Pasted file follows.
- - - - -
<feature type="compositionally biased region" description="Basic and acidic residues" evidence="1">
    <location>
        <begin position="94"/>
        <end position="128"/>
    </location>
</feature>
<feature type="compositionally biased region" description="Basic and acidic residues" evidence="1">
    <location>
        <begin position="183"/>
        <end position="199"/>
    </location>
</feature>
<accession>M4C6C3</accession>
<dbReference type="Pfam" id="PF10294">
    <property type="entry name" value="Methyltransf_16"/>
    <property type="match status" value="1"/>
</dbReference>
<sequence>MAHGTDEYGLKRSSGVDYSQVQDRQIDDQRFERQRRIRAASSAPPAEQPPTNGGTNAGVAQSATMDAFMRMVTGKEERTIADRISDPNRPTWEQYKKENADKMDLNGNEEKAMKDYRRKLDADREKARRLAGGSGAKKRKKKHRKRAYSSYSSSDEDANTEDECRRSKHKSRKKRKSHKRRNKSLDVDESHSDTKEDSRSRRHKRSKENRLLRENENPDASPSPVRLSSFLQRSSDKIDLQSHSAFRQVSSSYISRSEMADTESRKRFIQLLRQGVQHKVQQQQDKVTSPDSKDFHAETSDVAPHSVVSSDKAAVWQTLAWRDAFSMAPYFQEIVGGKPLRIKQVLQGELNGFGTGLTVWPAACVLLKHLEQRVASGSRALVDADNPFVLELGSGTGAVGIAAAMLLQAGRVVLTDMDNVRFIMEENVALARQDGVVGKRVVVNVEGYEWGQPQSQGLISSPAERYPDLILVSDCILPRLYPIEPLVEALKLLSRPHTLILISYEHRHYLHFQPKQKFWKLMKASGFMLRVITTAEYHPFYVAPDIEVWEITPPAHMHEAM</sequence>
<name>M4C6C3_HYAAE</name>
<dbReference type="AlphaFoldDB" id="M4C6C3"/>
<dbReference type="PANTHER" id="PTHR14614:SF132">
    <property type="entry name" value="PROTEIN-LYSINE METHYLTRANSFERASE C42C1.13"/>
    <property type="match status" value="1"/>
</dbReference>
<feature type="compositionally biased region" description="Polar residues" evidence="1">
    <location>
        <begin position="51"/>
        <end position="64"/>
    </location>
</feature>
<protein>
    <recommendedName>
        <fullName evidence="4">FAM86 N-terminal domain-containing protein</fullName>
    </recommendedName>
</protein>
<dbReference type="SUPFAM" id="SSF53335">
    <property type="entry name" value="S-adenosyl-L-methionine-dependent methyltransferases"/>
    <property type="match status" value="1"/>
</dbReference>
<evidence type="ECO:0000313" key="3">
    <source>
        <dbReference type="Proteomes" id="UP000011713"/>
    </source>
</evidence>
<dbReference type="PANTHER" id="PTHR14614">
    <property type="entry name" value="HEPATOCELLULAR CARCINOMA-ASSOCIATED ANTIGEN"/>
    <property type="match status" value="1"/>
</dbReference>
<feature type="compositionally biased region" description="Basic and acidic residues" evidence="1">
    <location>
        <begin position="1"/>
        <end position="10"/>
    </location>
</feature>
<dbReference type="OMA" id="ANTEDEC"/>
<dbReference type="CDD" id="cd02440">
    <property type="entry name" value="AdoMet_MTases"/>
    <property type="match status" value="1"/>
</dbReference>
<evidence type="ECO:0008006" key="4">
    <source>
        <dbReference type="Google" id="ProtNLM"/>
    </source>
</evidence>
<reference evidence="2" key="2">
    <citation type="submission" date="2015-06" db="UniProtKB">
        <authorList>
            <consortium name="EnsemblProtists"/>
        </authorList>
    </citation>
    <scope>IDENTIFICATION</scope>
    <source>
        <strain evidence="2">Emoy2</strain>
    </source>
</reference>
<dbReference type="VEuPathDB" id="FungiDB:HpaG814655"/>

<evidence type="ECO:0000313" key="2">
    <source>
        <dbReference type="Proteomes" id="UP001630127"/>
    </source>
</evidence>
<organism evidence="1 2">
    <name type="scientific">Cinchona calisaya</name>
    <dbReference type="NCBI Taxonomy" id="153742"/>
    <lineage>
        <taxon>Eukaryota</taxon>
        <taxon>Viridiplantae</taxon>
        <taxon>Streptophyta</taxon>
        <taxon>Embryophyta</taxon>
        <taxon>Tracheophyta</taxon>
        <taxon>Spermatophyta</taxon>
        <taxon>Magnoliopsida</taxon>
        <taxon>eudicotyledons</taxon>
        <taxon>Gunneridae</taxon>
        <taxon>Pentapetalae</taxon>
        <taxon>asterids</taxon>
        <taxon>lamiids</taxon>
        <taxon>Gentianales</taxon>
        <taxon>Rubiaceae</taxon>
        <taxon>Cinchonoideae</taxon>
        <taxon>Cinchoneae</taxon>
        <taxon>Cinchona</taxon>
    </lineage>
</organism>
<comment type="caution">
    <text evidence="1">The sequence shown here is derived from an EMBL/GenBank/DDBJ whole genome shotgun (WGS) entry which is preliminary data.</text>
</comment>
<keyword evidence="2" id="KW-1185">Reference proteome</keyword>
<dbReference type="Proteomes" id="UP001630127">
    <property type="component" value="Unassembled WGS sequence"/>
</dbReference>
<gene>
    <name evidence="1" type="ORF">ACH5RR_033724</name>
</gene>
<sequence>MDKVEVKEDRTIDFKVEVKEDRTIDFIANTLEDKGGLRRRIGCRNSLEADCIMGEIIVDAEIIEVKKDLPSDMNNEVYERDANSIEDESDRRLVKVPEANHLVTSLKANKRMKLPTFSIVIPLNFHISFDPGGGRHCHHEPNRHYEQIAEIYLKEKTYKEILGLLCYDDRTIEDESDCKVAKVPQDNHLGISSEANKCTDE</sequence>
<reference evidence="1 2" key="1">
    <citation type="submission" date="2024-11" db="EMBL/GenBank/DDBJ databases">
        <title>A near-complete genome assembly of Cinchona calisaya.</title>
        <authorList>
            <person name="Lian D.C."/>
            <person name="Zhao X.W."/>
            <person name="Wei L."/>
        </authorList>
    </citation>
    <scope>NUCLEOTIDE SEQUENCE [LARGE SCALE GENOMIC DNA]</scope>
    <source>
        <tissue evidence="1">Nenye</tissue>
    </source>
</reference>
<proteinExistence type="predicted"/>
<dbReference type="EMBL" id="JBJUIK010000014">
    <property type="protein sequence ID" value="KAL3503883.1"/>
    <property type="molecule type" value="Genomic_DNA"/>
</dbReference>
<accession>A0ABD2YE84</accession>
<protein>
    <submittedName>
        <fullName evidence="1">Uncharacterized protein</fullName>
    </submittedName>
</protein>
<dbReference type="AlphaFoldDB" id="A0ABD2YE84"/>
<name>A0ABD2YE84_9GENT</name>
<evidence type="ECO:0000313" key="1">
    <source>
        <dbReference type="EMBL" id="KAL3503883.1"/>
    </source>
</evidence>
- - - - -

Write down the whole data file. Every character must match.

<feature type="compositionally biased region" description="Basic and acidic residues" evidence="1">
    <location>
        <begin position="94"/>
        <end position="128"/>
    </location>
</feature>
<feature type="compositionally biased region" description="Basic and acidic residues" evidence="1">
    <location>
        <begin position="183"/>
        <end position="199"/>
    </location>
</feature>
<accession>M4C6C3</accession>
<dbReference type="Pfam" id="PF10294">
    <property type="entry name" value="Methyltransf_16"/>
    <property type="match status" value="1"/>
</dbReference>
<sequence>MAHGTDEYGLKRSSGVDYSQVQDRQIDDQRFERQRRIRAASSAPPAEQPPTNGGTNAGVAQSATMDAFMRMVTGKEERTIADRISDPNRPTWEQYKKENADKMDLNGNEEKAMKDYRRKLDADREKARRLAGGSGAKKRKKKHRKRAYSSYSSSDEDANTEDECRRSKHKSRKKRKSHKRRNKSLDVDESHSDTKEDSRSRRHKRSKENRLLRENENPDASPSPVRLSSFLQRSSDKIDLQSHSAFRQVSSSYISRSEMADTESRKRFIQLLRQGVQHKVQQQQDKVTSPDSKDFHAETSDVAPHSVVSSDKAAVWQTLAWRDAFSMAPYFQEIVGGKPLRIKQVLQGELNGFGTGLTVWPAACVLLKHLEQRVASGSRALVDADNPFVLELGSGTGAVGIAAAMLLQAGRVVLTDMDNVRFIMEENVALARQDGVVGKRVVVNVEGYEWGQPQSQGLISSPAERYPDLILVSDCILPRLYPIEPLVEALKLLSRPHTLILISYEHRHYLHFQPKQKFWKLMKASGFMLRVITTAEYHPFYVAPDIEVWEITPPAHMHEAM</sequence>
<name>M4C6C3_HYAAE</name>
<dbReference type="AlphaFoldDB" id="M4C6C3"/>
<dbReference type="PANTHER" id="PTHR14614:SF132">
    <property type="entry name" value="PROTEIN-LYSINE METHYLTRANSFERASE C42C1.13"/>
    <property type="match status" value="1"/>
</dbReference>
<feature type="compositionally biased region" description="Polar residues" evidence="1">
    <location>
        <begin position="51"/>
        <end position="64"/>
    </location>
</feature>
<protein>
    <recommendedName>
        <fullName evidence="4">FAM86 N-terminal domain-containing protein</fullName>
    </recommendedName>
</protein>
<dbReference type="SUPFAM" id="SSF53335">
    <property type="entry name" value="S-adenosyl-L-methionine-dependent methyltransferases"/>
    <property type="match status" value="1"/>
</dbReference>
<evidence type="ECO:0000313" key="3">
    <source>
        <dbReference type="Proteomes" id="UP000011713"/>
    </source>
</evidence>
<dbReference type="PANTHER" id="PTHR14614">
    <property type="entry name" value="HEPATOCELLULAR CARCINOMA-ASSOCIATED ANTIGEN"/>
    <property type="match status" value="1"/>
</dbReference>
<feature type="compositionally biased region" description="Basic and acidic residues" evidence="1">
    <location>
        <begin position="1"/>
        <end position="10"/>
    </location>
</feature>
<dbReference type="OMA" id="ANTEDEC"/>
<dbReference type="CDD" id="cd02440">
    <property type="entry name" value="AdoMet_MTases"/>
    <property type="match status" value="1"/>
</dbReference>
<evidence type="ECO:0008006" key="4">
    <source>
        <dbReference type="Google" id="ProtNLM"/>
    </source>
</evidence>
<reference evidence="2" key="2">
    <citation type="submission" date="2015-06" db="UniProtKB">
        <authorList>
            <consortium name="EnsemblProtists"/>
        </authorList>
    </citation>
    <scope>IDENTIFICATION</scope>
    <source>
        <strain evidence="2">Emoy2</strain>
    </source>
</reference>
<dbReference type="VEuPathDB" id="FungiDB:HpaG814655"/>

<evidence type="ECO:0000313" key="2">
    <source>
        <dbReference type="Proteomes" id="UP001630127"/>
    </source>
</evidence>
<organism evidence="1 2">
    <name type="scientific">Cinchona calisaya</name>
    <dbReference type="NCBI Taxonomy" id="153742"/>
    <lineage>
        <taxon>Eukaryota</taxon>
        <taxon>Viridiplantae</taxon>
        <taxon>Streptophyta</taxon>
        <taxon>Embryophyta</taxon>
        <taxon>Tracheophyta</taxon>
        <taxon>Spermatophyta</taxon>
        <taxon>Magnoliopsida</taxon>
        <taxon>eudicotyledons</taxon>
        <taxon>Gunneridae</taxon>
        <taxon>Pentapetalae</taxon>
        <taxon>asterids</taxon>
        <taxon>lamiids</taxon>
        <taxon>Gentianales</taxon>
        <taxon>Rubiaceae</taxon>
        <taxon>Cinchonoideae</taxon>
        <taxon>Cinchoneae</taxon>
        <taxon>Cinchona</taxon>
    </lineage>
</organism>
<comment type="caution">
    <text evidence="1">The sequence shown here is derived from an EMBL/GenBank/DDBJ whole genome shotgun (WGS) entry which is preliminary data.</text>
</comment>
<keyword evidence="2" id="KW-1185">Reference proteome</keyword>
<dbReference type="Proteomes" id="UP001630127">
    <property type="component" value="Unassembled WGS sequence"/>
</dbReference>
<gene>
    <name evidence="1" type="ORF">ACH5RR_033724</name>
</gene>
<sequence>MDKVEVKEDRTIDFKVEVKEDRTIDFIANTLEDKGGLRRRIGCRNSLEADCIMGEIIVDAEIIEVKKDLPSDMNNEVYERDANSIEDESDRRLVKVPEANHLVTSLKANKRMKLPTFSIVIPLNFHISFDPGGGRHCHHEPNRHYEQIAEIYLKEKTYKEILGLLCYDDRTIEDESDCKVAKVPQDNHLGISSEANKCTDE</sequence>
<reference evidence="1 2" key="1">
    <citation type="submission" date="2024-11" db="EMBL/GenBank/DDBJ databases">
        <title>A near-complete genome assembly of Cinchona calisaya.</title>
        <authorList>
            <person name="Lian D.C."/>
            <person name="Zhao X.W."/>
            <person name="Wei L."/>
        </authorList>
    </citation>
    <scope>NUCLEOTIDE SEQUENCE [LARGE SCALE GENOMIC DNA]</scope>
    <source>
        <tissue evidence="1">Nenye</tissue>
    </source>
</reference>
<proteinExistence type="predicted"/>
<dbReference type="EMBL" id="JBJUIK010000014">
    <property type="protein sequence ID" value="KAL3503883.1"/>
    <property type="molecule type" value="Genomic_DNA"/>
</dbReference>
<accession>A0ABD2YE84</accession>
<protein>
    <submittedName>
        <fullName evidence="1">Uncharacterized protein</fullName>
    </submittedName>
</protein>
<dbReference type="AlphaFoldDB" id="A0ABD2YE84"/>
<name>A0ABD2YE84_9GENT</name>
<evidence type="ECO:0000313" key="1">
    <source>
        <dbReference type="EMBL" id="KAL3503883.1"/>
    </source>
</evidence>